"We are alleging these two individuals took steps and conducted activities to conduct a terrorist attack," she said.
Muhammad Robert Heft, a Muslim community leader in Toronto, told CNN that a tip from a local imam led to the investigation. Heft, president of the Muslim social services organization Paradise Forever, cited the Canadian police, which he said revealed the information during a briefing on Monday with local Muslim leaders.
"We are supportive and thankful that the RCMP did the investigation and was able to apprehend the individuals before anything happened," Heft said. "We are pleased that they took us in and explained what was going on."
The Canadian Broadcasting Corp., quoting "highly placed sources," reported that Esseghaier and Jaser had been under surveillance for more than a year. White House spokesman Jay Carney said Tuesday that the FBI worked with its law enforcement counterparts in Canada, its close ally, during the investigation.
The terror plot -- which a RCMP official said on condition of anonymity wasn't linked to last week's deadly Boston Marathon bombings -- was in its planning stages and not imminent, Canadian authorities said.
Still, the outlines are reminiscent of those found in a document seized during the raid in Pakistan that killed Osama bin Laden. This document indicated that al Qaeda members discussed as early as 2010 a plan to derail trains in the United States by placing obstructions on tracks over bridges and in valleys, though no specific rail system was identified, a law enforcement official told CNN in late 2011.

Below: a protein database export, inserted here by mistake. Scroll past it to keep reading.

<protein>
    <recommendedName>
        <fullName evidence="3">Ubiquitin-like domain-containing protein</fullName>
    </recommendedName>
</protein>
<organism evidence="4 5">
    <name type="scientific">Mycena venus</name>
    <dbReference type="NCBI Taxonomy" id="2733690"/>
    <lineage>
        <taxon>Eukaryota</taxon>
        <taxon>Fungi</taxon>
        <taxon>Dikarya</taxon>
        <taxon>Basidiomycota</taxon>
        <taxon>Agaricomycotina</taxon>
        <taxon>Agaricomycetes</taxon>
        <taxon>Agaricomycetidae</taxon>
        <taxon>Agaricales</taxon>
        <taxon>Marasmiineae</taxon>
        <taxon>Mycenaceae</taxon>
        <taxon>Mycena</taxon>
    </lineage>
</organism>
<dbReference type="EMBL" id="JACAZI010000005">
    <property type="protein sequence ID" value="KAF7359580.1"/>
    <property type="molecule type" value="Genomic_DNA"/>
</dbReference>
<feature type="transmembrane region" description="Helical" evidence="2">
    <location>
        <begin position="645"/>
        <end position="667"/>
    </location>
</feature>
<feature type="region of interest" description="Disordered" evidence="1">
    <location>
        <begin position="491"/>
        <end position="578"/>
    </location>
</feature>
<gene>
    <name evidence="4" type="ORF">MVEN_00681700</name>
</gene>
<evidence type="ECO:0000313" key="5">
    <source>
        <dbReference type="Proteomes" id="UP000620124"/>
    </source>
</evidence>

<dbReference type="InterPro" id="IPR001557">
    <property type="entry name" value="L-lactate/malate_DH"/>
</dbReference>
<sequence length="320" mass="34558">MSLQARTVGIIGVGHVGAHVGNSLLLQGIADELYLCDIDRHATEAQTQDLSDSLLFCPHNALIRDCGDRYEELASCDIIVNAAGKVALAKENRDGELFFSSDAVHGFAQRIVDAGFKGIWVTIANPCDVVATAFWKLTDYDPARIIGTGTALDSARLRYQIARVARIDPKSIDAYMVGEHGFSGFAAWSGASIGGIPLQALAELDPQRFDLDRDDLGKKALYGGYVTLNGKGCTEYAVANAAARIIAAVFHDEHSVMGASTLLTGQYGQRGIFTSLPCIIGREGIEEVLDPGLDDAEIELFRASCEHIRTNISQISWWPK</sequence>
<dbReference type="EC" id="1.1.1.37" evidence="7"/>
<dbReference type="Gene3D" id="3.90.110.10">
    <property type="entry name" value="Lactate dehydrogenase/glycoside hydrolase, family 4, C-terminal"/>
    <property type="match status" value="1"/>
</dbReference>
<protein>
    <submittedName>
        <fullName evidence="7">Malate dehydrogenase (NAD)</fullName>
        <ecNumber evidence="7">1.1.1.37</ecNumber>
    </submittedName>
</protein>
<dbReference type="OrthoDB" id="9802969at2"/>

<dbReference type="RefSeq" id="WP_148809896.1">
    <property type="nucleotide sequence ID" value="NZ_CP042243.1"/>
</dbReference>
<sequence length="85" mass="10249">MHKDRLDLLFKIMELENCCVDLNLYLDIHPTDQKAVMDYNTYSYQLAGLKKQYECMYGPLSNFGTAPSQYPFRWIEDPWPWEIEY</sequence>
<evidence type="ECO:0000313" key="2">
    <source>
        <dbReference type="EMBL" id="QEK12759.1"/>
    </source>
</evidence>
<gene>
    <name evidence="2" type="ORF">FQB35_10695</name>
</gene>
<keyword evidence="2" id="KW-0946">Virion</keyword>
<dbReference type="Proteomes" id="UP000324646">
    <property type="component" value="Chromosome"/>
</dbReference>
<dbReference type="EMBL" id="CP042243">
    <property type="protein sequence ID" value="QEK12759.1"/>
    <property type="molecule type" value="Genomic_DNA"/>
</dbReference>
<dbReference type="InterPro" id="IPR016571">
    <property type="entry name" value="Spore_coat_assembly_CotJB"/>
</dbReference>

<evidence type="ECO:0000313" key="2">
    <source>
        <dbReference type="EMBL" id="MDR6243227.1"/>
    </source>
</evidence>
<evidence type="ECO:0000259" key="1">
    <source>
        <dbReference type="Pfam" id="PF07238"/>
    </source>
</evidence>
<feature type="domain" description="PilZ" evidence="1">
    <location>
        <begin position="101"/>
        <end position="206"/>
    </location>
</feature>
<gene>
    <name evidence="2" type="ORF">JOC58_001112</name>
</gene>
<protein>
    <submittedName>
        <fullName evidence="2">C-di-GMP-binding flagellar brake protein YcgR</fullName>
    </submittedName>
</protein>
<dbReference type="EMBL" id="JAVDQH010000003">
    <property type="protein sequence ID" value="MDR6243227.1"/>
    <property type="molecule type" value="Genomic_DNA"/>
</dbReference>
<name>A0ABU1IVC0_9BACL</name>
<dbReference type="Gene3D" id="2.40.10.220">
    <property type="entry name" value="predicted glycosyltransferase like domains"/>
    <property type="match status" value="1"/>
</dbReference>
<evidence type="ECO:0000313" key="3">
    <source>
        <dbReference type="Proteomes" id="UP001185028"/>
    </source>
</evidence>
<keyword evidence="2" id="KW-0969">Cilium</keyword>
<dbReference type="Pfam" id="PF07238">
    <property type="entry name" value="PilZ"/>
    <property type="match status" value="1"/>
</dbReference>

Police allege ties to al Qaeda in Iran
Authorities have said that they believe the suspects had help.
Royal Canadian Mounted Police Assistant Commissioner James Malizia said the men got "support from al Qaeda elements in Iran" to carry out an attack and conspire to murder people in greater Toronto. There's no evidence that Iran's government was behind the plot, he added.
"When I speak about 'supported,' I mean direction and guidance," Malizia said.
Iran denies that al Qaeda has any presence within its borders.
"Al Qaeda has no possibility to do any activity inside Iran or conduct any operation abroad from Iran's territory, and we reject strongly and categorically any connection to this story," Iran's mission to the United Nations said in a statement
Al Qaeda and Iran have not been viewed as allies, with al Qaeda's membership mostly Sunni-dominated rather than Shiite, the Muslim sect of the vast majority of Iranians.
"We have very little intelligence on al Qaeda in Iran," said U.S. Rep. Peter King, chairman of the House counterterrorism and intelligence subcommittee.
What is known is that bin Laden's son-in-law Sulaiman Abu Ghaith fled Afghanistan and ended up in Iran after the fall of the Taliban in 2001.
According to U.S. documents and officials, Abu Ghaith landed in Iran along with other members of bin Laden's inner circle, including the group's military commander, Saif al-Adel, and Saad bin Laden, a son of the al Qaeda leader who has played a leadership role in the group .
Saad bin Laden also helped one of his father's wives and several of his father's children move from Pakistan to Iran, officials said.
Abu Ghaith, a Kuwaiti, was captured in Jordan this year and is now in the United States, where he'll be charged in federal court with conspiring to kill Americans as part of al Qaeda.